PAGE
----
“‘My biggest fear is falling into the traps of normalcy,’ he said, stone serious.
‘Oh really? Because my biggest concern is raising a healthy human being.’
I’m sitting on my bed, in my teenage bedroom, at my mother’s house. It’s three days after I found out I got knocked up by the first guy I ever met from Tinder. I told him immediately, and his response was to go to the mountains and eat mushrooms about it. I didn’t mind that so much, but the realization he had, and was now trying to explain to me, made my blood burn in my veins.
‘I want to build us a van to live in. We can show our kid the world.’ I wish I remembered exactly what he said—I was rage-deaf by that point—but it was something like that. Show our kid the world was definitely in there. That was the moment I knew we weren’t going to raise this baby. I wanted an abortion and he agreed to help pay for it. It couldn’t be like it never happened, but this was a way out. We could move on with our lives. It would be fine.
My gyno told me by the time I took the at-home test I was already two months along. I didn’t want to have a baby, but something about that amount of time already having passed changed something in me. I decided against the abortion. It was a few weeks still before I decided on adoption, but the decision came quickly to me once the idea bloomed. I was adopted as an infant, and I learned when I finally met my birth mother at 18 that she was adopted at birth as well. She doesn’t know her birth family still. It feels like it’s in our blood in a weird way, this letting go. This trust. I knew I wasn’t ready to do it on my own. I also knew I could find a family who would love my child the way I was loved, it didn’t matter that we weren’t biological family.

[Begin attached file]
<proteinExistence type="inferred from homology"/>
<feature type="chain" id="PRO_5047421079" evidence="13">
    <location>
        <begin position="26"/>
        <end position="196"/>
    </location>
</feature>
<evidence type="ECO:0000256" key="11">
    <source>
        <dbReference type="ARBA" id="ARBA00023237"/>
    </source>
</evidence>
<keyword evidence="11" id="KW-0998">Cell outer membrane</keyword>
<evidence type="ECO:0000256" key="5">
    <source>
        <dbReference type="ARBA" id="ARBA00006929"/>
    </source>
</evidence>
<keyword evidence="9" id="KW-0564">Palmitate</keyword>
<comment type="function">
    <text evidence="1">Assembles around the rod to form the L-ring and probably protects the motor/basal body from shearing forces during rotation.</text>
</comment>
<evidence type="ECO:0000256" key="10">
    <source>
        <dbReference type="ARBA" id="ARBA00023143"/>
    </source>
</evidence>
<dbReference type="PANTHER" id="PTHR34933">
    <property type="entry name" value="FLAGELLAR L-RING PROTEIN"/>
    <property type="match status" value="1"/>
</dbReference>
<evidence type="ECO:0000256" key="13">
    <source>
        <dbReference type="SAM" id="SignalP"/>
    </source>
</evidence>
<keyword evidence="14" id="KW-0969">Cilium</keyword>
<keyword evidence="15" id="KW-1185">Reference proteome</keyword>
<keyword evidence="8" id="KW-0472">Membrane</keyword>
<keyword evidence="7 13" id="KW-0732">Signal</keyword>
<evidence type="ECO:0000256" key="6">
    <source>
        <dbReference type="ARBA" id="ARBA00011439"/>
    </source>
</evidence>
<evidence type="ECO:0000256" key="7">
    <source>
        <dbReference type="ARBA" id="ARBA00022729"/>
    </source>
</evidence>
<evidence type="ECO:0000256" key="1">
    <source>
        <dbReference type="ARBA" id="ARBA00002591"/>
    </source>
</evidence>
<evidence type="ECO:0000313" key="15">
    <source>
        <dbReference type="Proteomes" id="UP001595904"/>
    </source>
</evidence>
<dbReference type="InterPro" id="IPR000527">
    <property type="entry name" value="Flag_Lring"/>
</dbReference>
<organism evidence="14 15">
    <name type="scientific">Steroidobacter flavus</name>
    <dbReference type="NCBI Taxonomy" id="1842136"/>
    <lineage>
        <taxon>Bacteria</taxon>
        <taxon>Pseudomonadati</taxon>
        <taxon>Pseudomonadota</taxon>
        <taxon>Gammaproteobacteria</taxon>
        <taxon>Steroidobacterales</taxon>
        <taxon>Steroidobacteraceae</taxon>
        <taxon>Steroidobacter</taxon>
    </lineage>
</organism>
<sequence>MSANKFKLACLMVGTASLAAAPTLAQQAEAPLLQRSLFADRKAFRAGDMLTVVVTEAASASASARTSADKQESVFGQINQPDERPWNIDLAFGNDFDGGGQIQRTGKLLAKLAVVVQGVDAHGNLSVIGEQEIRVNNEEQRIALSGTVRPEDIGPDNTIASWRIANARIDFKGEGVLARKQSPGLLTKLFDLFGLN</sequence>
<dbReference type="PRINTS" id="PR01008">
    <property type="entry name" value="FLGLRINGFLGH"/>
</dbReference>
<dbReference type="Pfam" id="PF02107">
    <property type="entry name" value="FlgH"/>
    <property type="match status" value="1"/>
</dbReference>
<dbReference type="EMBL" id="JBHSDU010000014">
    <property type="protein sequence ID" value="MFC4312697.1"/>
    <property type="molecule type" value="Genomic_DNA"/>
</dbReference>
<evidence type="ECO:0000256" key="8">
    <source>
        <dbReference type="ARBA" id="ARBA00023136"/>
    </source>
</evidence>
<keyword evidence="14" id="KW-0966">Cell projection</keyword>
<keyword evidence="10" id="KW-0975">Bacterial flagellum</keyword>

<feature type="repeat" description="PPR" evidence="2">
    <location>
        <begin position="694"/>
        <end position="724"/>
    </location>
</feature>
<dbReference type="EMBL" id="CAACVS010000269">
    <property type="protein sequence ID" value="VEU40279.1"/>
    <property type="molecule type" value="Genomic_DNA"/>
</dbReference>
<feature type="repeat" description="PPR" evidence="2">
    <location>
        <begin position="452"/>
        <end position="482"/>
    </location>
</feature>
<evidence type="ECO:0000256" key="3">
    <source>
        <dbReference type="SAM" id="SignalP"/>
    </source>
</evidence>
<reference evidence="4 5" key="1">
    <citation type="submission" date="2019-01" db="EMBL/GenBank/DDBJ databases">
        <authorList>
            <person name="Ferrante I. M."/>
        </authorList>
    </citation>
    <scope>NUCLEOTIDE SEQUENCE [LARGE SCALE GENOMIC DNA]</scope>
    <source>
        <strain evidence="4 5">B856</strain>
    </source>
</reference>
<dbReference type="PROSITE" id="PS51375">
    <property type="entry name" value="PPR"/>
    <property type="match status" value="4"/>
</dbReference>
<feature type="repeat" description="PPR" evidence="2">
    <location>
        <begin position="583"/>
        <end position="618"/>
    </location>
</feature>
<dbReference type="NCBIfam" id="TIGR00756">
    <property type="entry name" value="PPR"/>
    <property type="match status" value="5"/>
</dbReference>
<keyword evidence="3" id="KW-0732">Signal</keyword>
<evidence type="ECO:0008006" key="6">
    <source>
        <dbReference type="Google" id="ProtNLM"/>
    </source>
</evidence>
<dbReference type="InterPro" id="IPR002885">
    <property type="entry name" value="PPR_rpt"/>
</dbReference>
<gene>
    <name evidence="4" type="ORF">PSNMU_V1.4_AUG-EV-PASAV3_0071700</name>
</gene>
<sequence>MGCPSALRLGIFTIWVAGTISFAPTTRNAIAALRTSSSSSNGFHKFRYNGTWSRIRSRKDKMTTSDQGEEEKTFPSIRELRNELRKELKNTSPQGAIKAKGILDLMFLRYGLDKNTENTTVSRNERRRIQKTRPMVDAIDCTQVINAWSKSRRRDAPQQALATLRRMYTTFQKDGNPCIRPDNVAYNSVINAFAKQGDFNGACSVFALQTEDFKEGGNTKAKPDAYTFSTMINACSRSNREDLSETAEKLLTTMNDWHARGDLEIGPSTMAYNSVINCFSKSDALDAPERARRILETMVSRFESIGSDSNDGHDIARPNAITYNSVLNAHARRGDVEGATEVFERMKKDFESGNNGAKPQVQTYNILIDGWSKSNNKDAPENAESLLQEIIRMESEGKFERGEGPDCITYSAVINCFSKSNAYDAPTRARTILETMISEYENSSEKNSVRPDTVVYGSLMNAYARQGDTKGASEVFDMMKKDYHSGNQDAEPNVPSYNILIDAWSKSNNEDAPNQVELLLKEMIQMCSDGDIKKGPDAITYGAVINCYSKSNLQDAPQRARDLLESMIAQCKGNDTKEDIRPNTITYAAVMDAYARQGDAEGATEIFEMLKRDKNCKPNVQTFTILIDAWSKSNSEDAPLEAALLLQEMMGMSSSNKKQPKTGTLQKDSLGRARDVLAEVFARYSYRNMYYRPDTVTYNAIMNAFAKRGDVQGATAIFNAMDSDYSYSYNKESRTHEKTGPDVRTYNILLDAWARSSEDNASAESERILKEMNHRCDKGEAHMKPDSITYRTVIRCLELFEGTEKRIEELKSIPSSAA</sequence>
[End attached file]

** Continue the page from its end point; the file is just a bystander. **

I spent much of my second trimester wanting to die. I lived in a beautiful, two-room apartment in west Philly. It had exposed brick, built-in bookshelves in the bedroom, a bay window with a bench, and best of all, a deep bathtub. Even a pane of stained glass in the tiny window above the radiator. My loneliness was crippling, I didn’t know anyone in the city and I didn’t know how to meet people without drinking. I had struggled with depression before in life, but it was getting dark in a way I wasn’t familiar with. I started having thoughts taking off my seatbelt and driving my car into traffic, or into a tree. The only thing that kept me from it was the same reason I felt hopeless. I didn’t want to be pregnant. I felt petulant, angry. I was terrified of my body, of the small life inside of it. I didn’t want to love it. I didn’t love it. Until the doctor told me it was him. Then he was Wilder, and nothing else mattered.
The final month of my pregnancy is when I truly allowed myself to love him. I moved home from the city to my mother’s house, for comfort and to be around family. It’d been a long winter alone in that apartment, but I’d come through it. I’d pushed through. My son was growing strong and healthy in my belly. I started to feel a sense of worth and pride I’d never known before. I felt strong in some ways and incredibly tender in others. Expansive.